Lane Smith
Lane Smith, Director of Student Financial Services
Director of Student Financial Services
Working at Samford Since
November 1, 2007
What does your job involve?
I work with a talented and compassionate team of individuals who help students and families determine whether or not they can afford a Samford education. Student Financial Services was created in the summer of 2013 when, as the director of financial aid, I accepted the additional responsibilities of overseeing the bursar’s office and the loan office. Since then, we have completely transformed student financial services by creating the Samford One Stop, financial aid processing and compliance, student accounts processing and compliance, and the university teller. Through these teams we annually strive to make $144 million in student financial aid available to our students. We also manage the billing and collection of over $205 million in annual charges for our students. Recently, we added to our team a dedicated professional who assists our military veterans and veterans beneficiaries utilizing state and federal veterans benefits. Last year we also began printing and distributing all student IDs and in conjunction with transportation services served a distribution hub for student parking decals at the start of fall and spring terms. At the end of the day, we like to say we are here to help our students with the business of being a Samford student. There are numerous moving parts that are continually being observed and manipulated to ensure our students can enroll, remain enrolled and reach their goals of earning a Samford degree.
What specifically lead you to your role?
In the summer of 1997, I was living in Memphis, Tennessee, and looking for my first job after having just graduated from Ouachita Baptist University. While completing that job search I recognized God was calling me to Christian higher education as a career and as a place of service. I reached out to Ouachita’s then-Vice President of Development, Andy Westmoreland for some advice and mentoring. After earning a master’s degree in higher ed administration/college student personnel at the University of Tennessee, I headed back to Ouachita to work from 2000 to 2007. In 2007, I was hired at Samford as the director of financial aid and the rest is history.
What is your favorite part about working with Samford students?
Knowing that we play an integral role in helping someone’s dream of earning a Samford degree come to fruition. I think because we are here day after day working behind the scenes and dealing with the good and the bad, we sometimes grow numb to how special Samford is and how people long to be part of it. I love the first day of Bulldog Days, and, even more so, Move-in Day each fall. The excitement on the faces of the students who have finally arrived at this place is one of the great joys of serving at Samford. In those moments, you see them satisfy that longing to be here and can enjoy the mystery of what all lies ahead in the coming four years or so.
What is the best piece of advice you were ever given and by whom?
My grandfather on my mom’s side of the family became the head of his household when he was 13 or 14 years old. With a mother in her mid-30s and two younger brothers when his father suffered an early and unexpected death, my grandfather was required to grow up quickly. He attended Mercer University in the 1930s relying on a basketball scholarship and four part-time jobs to stay enrolled and send money home. His example of hard work and determination has always played a role in how I approach my work and life in general.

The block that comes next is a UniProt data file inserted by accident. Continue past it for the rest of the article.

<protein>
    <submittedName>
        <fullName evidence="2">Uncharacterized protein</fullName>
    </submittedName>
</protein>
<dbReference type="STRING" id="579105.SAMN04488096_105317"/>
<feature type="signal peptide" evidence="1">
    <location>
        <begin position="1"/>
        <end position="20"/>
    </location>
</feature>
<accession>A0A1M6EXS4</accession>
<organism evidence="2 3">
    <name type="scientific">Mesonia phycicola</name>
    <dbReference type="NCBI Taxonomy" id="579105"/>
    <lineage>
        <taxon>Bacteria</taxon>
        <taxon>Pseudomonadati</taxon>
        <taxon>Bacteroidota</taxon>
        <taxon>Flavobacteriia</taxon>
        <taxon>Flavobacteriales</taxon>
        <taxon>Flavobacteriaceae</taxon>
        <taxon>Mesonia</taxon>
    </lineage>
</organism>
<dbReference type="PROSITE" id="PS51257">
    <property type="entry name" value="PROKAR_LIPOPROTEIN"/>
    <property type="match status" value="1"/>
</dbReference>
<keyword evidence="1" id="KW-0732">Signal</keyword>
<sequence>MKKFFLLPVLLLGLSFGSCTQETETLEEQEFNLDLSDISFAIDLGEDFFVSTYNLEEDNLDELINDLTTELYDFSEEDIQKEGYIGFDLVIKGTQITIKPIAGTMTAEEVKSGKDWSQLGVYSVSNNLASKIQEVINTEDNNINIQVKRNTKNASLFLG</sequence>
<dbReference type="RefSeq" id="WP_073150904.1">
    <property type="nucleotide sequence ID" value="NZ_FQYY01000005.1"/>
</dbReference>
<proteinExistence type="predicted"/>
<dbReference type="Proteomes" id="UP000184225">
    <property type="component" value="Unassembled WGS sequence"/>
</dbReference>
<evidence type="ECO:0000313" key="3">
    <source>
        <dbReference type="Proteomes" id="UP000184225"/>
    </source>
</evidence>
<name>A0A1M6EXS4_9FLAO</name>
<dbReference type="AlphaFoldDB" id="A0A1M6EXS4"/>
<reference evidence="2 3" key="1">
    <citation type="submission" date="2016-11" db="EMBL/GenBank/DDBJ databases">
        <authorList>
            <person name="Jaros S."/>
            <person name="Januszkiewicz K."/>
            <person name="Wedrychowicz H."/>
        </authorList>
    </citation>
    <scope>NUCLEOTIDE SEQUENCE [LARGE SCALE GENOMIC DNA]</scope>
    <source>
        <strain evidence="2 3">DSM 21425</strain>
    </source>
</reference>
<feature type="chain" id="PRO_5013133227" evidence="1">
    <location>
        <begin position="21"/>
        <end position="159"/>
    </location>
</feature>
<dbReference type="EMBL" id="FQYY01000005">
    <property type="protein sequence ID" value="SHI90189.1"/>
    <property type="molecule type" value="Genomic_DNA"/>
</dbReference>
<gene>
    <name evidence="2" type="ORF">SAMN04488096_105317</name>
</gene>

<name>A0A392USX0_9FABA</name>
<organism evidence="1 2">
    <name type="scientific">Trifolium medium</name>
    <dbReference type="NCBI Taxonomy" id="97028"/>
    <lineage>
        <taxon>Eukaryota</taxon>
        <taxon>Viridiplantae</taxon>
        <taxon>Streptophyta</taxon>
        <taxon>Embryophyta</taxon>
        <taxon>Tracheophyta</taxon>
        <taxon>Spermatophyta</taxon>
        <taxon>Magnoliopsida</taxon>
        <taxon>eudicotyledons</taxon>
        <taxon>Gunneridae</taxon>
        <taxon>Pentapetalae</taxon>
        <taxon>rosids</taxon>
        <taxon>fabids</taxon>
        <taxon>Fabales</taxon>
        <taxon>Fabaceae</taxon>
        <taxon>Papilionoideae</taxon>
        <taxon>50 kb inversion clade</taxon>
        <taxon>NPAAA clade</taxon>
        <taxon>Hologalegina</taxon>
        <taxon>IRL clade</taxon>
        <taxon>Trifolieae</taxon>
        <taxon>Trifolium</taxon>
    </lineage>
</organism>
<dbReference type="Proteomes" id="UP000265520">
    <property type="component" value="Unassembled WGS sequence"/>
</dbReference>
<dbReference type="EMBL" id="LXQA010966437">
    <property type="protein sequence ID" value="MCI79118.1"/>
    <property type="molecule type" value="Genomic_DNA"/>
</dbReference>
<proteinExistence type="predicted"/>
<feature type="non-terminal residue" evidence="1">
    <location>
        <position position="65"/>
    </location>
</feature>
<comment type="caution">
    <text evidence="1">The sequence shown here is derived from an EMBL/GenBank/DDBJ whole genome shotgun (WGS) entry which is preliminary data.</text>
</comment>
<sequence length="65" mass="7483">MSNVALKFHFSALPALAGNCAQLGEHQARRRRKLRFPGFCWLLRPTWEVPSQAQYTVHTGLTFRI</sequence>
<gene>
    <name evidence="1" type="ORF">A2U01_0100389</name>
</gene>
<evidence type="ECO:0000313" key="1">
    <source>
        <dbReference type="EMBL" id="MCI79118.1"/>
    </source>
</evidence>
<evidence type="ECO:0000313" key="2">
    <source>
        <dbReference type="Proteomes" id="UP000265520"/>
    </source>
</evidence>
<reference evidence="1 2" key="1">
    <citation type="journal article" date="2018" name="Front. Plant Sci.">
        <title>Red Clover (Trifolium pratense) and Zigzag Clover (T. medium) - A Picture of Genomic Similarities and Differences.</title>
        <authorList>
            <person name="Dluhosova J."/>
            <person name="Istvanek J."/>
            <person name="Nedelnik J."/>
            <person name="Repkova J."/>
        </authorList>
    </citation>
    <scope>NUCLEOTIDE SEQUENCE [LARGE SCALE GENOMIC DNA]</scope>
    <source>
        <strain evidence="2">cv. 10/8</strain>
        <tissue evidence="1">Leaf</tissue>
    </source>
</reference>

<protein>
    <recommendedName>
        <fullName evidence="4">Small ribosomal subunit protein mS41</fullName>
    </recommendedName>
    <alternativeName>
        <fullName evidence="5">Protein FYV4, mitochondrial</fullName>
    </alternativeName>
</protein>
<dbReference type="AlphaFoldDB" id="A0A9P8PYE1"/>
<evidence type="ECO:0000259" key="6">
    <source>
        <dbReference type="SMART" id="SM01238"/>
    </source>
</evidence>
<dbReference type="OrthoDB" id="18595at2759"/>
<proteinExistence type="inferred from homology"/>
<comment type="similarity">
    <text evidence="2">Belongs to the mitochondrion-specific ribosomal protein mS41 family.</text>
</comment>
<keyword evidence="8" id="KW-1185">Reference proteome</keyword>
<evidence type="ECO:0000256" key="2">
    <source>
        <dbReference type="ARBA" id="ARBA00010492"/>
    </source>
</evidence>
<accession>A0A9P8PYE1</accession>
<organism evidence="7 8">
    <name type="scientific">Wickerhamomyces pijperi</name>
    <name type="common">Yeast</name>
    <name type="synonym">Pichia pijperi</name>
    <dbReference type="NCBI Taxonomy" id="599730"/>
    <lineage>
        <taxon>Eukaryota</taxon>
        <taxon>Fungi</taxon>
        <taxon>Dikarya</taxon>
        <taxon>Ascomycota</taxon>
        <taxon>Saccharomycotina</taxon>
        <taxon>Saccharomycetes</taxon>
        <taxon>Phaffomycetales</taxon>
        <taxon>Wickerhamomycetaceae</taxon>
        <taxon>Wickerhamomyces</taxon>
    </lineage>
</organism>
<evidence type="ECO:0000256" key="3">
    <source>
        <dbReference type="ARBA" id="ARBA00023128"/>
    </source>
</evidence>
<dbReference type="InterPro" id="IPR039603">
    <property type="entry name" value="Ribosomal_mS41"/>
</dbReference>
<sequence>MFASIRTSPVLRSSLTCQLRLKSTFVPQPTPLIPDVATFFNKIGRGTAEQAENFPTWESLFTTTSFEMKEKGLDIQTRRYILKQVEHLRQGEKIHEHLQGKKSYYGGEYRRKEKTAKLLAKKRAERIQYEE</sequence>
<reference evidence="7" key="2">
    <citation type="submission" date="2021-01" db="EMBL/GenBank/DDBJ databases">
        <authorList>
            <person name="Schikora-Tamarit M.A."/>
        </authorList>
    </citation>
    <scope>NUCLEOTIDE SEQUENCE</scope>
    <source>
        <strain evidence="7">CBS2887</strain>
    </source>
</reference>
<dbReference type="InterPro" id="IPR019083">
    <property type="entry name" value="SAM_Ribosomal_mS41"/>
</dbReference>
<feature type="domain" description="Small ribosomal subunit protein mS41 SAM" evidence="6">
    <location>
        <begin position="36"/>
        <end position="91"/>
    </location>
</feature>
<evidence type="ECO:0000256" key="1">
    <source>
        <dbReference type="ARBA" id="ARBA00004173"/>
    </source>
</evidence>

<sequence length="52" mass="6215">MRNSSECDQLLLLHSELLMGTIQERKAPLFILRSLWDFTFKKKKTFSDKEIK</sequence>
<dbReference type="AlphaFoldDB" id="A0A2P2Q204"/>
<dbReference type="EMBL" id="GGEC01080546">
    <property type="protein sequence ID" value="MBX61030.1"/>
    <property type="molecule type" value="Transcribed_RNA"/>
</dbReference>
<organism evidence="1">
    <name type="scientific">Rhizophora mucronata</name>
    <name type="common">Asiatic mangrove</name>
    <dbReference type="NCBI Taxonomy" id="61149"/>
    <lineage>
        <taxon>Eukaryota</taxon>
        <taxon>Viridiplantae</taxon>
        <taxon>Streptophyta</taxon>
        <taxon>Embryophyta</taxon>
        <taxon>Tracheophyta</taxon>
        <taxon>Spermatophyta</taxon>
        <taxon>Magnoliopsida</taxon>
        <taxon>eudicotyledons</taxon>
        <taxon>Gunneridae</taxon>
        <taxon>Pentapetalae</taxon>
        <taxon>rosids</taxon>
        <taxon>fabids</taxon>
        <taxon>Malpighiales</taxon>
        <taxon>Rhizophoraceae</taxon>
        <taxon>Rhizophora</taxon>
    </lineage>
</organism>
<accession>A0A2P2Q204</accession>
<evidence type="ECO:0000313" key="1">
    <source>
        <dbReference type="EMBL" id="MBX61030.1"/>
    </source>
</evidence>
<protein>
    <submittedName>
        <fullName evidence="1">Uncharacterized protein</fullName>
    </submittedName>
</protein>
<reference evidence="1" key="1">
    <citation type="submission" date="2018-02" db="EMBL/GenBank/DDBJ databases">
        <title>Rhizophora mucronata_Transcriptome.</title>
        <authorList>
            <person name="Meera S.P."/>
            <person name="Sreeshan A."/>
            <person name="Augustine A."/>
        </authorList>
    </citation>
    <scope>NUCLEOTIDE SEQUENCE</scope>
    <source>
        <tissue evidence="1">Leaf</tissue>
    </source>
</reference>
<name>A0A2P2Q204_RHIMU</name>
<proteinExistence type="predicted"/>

However, it was how he treated others with compassion and respect that I believe has the greatest impact in how I face my responsibilities in serving our students and families at Samford. He started two banks in East Tennessee during his career. He would often tell stories of regular, everyday working folks who, from time to time, would need access to funds at the bank in order to “make it.” One story in particular was about a man who stopped by the bank on Christmas Eve needing a $50 loan in order to buy Christmas for his children and wife. The man had no connection with the bank other than living or working nearby. After a conversation with the man, my grandfather gave the man a loan based on a handshake and reliance on a belief the man would be back in the new year to make good on his pledge.

With all the different students on our campus and the myriad financial situations they represent, I hope my team and I are able to take the same approach my grandfather took—to see the good in every person and work to meet their needs to the best of our abilities. I have a picture of him at age 10 or so and his dad standing in their country store in Dooly County, Georgia, and sitting just across my desk to remind me of his work ethic and compassion for his fellow man.
What is one thing others may not know about you?
On June 2, 2016, our family got a call from Jefferson County DHR saying an almost three-year-old girl needed an emergency foster care placement. We had just completed all our training and paperwork in order to be certified as a foster family. Fast forward to today, that almost three-year-old girl is our almost seven-year-old daughter. We completed her adoption in April 2019 and she is the fourth and final child in our family. She was our first and only foster placement. We know God had her picked for us way before June 2, 2016 and we are so glad He did.
Bonus Fact
In spring 2020, I had the opportunity to step into the classroom as an adjunct instructor for a Masters of Studies in Law course that explored the financial compliance in higher education. It was a great learning experience to have a small taste of how Samford’s faculty serve on a day-to-day basis.